today’s first light…


“Listen to the wind blow, watch the sunrise.”
― Fleetwood Mac

a sunrise walk with my Dad…

This morning I awakened at about the time I got the call from my sister two years ago letting me know that our father had died. I get up early, not usually in the 4 o’clock hour though.

I wasn’t surprised I stirred early today with Dad on my mind. I got up, quietly pulled on yesterday’s clothes, and waited for the clock on the stove to say 5:00 before I made my coffee. I sat outside and watched the sun begin to rise over the Cape Cod Bay.

My Dad was not an early riser, definitely more of a sunset guy but he would’ve appreciated my sunrise images, especially the coyote tracks in the sand and my obsession with them now.

The coyote is the mascot of my Dad’s much-loved, alma mater—the University of South Dakota. GO YOTES!

A few days before Dad died I called to tell him that Jeff and I got stung by jellyfish while on a kayak excursion. We were FaceTiming so I showed him the welts on my arms and described the way they stung…sort of electric-like if my memory serves me correctly. I had a flight booked to come see him in a few days so we kept our call short.

This morning I remembered a song Dad used to sing to me:

Lisa, Lisa I’ve been thinkin’

what a fine world this would be,

if all the Lisa’s were transported…

far beyond the northern sea.

I miss you Dad, thanks for the company this morning.

tricksters & intuition…

A few Saturday mornings ago while walking down the hill to the Cape Cod Bay, my daughter, Willa told me that she had never seen a coyote. She’s traveled to South Dakota at least once a year her whole life to visit my family and I was surprised. We stepped on the beach before sunrise and the very first thing I noticed was a coyote in the shadows walking the shoreline. The shape was haunting, and instantly familiar.

This is the spot where we saw the coyote.

“In Plains Indian stories, Coyote nearly always takes the shape of a man. He is clever but reckless and is constantly getting himself and the people around him into trouble with his socially inappropriate behavior like greed, boastfulness, lying, and chasing women…

He is both trickster and culture hero – often described as witty, clever, obscene, vulgar, and thieving.” http://www.native-languages.org/plains-coyote.htm

Growing up in South Dakota I frequently heard coyotes howling outside my bedroom’s eastern-facing window that overlooked acres of the uninterrupted prairie where my horse, Honey Bear lived.

Like the mystery of fog and the way it makes me feel, coyotes also hold a similar sacred space. They are a tether to the wide-open plains where I grew up and the inner wildness instilled by the freedom I was granted to roam that spacious landscape. Coyotes, I’m now realizing are part of my interior geography.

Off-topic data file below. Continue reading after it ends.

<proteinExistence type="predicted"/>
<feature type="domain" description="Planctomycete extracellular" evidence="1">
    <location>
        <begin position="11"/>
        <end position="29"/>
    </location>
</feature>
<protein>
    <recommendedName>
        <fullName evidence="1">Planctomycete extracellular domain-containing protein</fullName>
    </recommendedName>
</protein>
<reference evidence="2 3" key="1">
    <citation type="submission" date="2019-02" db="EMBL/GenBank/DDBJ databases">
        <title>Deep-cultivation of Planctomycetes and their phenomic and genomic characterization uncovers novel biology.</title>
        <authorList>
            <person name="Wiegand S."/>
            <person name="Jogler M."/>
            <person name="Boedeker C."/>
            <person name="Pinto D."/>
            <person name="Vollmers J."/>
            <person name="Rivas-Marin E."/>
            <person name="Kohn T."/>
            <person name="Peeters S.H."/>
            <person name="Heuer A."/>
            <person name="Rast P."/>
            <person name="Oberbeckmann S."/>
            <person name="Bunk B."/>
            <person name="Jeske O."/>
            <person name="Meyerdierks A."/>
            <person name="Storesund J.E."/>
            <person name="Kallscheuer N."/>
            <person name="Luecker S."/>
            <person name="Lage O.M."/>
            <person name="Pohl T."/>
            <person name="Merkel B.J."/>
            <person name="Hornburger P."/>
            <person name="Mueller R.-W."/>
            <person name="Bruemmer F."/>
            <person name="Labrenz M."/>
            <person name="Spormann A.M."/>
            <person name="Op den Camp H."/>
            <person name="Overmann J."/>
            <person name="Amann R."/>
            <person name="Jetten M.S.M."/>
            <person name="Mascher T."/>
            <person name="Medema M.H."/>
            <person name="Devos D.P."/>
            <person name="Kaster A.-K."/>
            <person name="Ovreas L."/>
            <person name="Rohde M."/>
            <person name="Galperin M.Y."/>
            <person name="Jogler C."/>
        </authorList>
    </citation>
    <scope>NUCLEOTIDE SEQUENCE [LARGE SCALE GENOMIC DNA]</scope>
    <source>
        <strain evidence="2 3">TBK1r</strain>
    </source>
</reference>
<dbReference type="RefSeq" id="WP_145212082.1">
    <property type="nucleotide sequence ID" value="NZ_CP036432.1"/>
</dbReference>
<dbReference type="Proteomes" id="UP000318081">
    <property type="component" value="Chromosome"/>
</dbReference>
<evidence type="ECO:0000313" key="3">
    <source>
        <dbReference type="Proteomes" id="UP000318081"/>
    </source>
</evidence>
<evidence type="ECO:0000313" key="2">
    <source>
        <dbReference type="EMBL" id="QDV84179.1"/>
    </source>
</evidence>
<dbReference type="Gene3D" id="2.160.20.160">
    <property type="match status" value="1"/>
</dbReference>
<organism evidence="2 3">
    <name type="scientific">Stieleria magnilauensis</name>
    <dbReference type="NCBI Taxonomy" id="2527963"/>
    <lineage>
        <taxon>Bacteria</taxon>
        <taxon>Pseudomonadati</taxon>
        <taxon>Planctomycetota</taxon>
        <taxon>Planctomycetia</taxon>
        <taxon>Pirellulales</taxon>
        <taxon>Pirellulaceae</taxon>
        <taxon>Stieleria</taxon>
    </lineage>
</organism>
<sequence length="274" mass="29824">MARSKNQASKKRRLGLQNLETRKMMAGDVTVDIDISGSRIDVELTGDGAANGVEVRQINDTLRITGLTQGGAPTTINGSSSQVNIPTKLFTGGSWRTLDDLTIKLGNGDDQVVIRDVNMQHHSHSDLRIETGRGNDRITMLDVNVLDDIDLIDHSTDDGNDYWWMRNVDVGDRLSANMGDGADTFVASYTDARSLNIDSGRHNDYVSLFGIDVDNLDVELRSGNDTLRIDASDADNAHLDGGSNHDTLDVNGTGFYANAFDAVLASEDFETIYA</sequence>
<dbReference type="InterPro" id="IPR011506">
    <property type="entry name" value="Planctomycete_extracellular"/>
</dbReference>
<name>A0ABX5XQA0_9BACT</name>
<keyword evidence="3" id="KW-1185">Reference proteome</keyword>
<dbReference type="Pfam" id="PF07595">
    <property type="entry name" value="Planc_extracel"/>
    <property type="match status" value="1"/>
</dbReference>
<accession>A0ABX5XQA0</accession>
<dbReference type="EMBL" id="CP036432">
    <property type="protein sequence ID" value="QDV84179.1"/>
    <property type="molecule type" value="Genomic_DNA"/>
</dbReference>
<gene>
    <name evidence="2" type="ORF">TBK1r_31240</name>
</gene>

In Native American storytelling, the coyote plays a crucial role. Interestingly enough though, the coyote is seen quite differently from nation to nation, region to region. The familiar thread is that the coyote is generally viewed as a trickster meant to serve as a example of traits that don’t always serve the community. The flip side though is that the coyote’s cleverness can often get them out of certain pickles and predicaments.

I see the coyote as a sneaky creature in storytelling to help people develop more discernment, learn to trust their intuition, and get themselves out of danger by utilizing some clever trickster energy.

ME

When I got out of college, I wanted an adventure. In September of 1988, I went to Auckland, New Zealand to volunteer in the public relations department for a non-denominational radio station, Rhema. While I was there an American man who claimed to be a prophet arranged a visit. I don’t remember his name. He wanted to pray with us all right away when he arrived. I was the only American on staff.

He gathered everyone in a circle, my hair stood up on my neck and arms. I was so certain he was a fake. He singled me out and said, “come here, Dakota, please join us”. I said “no” without any explanation. My colleagues were surprised, but not pushy and let me hang back. Kiwi’s are wonderfully respectful and polite. I looked up while they prayed and watched his body language closely. He opened his eyes to look at me. I didn’t blink.

Of course, the American Prophet wanted the only other American to lend authenticity to him and help advance his narrative. He was seeking, as many before and after him, donations of course, and a larger platform to spread his message about what those donations could do for his personal cause and humanity.

$ I grew up in a household with Tammy Faye and Jim Baker on in the morning. I saw the tricks used to get donations, create false narratives, and get people hooked into the drug of magical thinking—a high that is never ever enough.

As a 22-year-old, I knew that American claiming to be a prophet was a snake oil salesman. I’d been in training to spot what’s inauthentic from a very young age, not the message intended by watching the PTL Club. However, an education I now find myself quite grateful for in hindsight.

https://abcnews.go.com/US/scandals-brought-bakkers-uss-famous-televangelists/story?id=60389342#:~:text=May%2027%2C%201987%3A%20The%20television,and%20other%20top%20PTL%20officials.